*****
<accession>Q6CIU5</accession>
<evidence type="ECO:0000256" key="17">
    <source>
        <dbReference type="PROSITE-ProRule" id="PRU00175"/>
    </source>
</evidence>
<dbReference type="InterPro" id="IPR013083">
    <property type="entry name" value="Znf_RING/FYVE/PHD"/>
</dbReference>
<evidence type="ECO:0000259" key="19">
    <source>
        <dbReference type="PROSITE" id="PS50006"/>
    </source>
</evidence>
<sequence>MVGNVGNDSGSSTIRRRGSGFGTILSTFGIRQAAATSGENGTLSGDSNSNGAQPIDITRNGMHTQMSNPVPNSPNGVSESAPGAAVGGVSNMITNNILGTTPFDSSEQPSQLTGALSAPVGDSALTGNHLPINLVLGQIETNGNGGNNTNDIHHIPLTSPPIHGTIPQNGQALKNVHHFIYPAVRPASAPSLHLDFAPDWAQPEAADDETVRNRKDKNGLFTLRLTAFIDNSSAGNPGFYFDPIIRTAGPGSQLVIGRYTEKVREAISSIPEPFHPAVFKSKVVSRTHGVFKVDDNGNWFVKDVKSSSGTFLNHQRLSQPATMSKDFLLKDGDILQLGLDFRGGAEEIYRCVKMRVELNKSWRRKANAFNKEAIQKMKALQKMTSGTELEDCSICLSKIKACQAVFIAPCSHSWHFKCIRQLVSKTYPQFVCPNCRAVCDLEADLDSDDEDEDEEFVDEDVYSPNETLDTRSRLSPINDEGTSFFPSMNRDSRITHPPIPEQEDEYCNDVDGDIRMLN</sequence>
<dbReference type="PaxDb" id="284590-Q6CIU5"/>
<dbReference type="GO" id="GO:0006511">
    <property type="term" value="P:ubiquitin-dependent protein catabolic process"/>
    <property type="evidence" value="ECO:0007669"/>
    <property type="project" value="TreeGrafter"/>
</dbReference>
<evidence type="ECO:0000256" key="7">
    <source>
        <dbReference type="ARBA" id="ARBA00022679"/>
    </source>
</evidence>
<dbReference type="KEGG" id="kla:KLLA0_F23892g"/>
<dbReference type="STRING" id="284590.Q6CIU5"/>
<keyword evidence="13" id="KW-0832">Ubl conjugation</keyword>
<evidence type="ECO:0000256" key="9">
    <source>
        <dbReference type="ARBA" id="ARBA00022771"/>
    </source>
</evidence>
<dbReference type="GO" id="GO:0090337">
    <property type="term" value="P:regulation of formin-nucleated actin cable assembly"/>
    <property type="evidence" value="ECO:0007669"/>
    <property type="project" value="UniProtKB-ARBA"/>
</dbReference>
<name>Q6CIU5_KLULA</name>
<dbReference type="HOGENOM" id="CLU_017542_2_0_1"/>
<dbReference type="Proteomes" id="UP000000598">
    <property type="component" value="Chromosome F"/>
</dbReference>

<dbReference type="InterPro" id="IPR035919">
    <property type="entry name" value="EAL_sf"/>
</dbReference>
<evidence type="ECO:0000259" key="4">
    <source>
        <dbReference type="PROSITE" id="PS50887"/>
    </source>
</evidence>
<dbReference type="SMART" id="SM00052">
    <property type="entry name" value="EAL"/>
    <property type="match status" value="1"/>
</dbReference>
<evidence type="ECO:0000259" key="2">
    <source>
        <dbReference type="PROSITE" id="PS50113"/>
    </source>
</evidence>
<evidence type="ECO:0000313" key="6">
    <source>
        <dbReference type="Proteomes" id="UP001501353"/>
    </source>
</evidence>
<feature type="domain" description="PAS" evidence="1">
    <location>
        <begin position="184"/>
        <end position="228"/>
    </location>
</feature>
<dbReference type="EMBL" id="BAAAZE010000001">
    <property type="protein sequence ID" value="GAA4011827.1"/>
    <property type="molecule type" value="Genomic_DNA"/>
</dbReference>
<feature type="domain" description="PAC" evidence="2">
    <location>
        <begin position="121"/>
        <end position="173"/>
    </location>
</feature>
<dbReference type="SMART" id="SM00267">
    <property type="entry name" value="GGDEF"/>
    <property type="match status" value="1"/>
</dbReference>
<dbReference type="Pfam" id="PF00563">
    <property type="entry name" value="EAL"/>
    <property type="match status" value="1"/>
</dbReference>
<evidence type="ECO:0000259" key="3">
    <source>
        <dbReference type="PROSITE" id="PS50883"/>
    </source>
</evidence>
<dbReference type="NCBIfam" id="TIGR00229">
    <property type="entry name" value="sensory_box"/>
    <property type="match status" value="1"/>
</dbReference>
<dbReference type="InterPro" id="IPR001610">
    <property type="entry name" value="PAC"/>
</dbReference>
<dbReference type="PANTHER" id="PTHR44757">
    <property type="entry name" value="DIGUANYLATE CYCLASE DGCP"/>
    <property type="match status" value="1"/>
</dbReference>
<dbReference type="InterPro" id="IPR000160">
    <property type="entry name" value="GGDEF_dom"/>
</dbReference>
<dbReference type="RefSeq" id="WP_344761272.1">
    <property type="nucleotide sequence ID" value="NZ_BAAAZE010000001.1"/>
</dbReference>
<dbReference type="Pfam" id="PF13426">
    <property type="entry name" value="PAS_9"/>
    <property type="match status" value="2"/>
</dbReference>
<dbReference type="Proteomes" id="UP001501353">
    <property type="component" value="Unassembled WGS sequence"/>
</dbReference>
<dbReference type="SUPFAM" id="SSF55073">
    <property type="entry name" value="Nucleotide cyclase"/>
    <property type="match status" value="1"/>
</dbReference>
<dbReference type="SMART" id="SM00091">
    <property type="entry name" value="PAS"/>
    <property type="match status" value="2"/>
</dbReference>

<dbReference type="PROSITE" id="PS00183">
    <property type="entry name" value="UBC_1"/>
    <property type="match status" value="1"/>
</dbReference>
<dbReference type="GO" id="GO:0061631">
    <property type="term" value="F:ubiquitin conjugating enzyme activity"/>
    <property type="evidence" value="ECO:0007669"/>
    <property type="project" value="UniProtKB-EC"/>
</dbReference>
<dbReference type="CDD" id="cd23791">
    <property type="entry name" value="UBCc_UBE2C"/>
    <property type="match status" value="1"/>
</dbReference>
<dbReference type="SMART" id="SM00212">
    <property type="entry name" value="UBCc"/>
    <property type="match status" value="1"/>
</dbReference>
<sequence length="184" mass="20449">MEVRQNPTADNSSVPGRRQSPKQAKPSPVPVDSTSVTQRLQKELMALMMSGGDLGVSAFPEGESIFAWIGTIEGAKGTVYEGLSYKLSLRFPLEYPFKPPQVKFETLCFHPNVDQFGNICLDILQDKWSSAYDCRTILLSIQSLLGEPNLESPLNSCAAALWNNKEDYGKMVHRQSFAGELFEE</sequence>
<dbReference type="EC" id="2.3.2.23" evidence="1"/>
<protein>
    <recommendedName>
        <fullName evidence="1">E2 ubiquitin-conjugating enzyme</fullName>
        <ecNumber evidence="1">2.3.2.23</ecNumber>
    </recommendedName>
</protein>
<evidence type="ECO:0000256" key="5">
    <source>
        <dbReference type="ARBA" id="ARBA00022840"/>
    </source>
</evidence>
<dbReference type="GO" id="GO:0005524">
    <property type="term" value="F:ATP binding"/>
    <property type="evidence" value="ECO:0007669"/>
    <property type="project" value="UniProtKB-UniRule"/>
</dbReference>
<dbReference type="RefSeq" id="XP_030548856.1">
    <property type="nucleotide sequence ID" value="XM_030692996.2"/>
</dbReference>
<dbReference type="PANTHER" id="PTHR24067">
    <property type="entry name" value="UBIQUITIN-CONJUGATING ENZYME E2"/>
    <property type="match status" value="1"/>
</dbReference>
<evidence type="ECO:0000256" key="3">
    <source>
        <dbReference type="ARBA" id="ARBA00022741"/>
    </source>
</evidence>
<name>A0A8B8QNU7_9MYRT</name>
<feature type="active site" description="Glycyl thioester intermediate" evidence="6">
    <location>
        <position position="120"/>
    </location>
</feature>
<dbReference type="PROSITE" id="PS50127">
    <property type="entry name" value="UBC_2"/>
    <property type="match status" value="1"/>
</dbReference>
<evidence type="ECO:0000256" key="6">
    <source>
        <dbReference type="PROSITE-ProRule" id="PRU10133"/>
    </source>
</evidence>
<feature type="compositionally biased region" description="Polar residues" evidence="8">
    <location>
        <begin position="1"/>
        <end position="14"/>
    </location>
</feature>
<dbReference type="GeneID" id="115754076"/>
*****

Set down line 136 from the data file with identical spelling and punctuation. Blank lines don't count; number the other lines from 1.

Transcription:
</dbReference>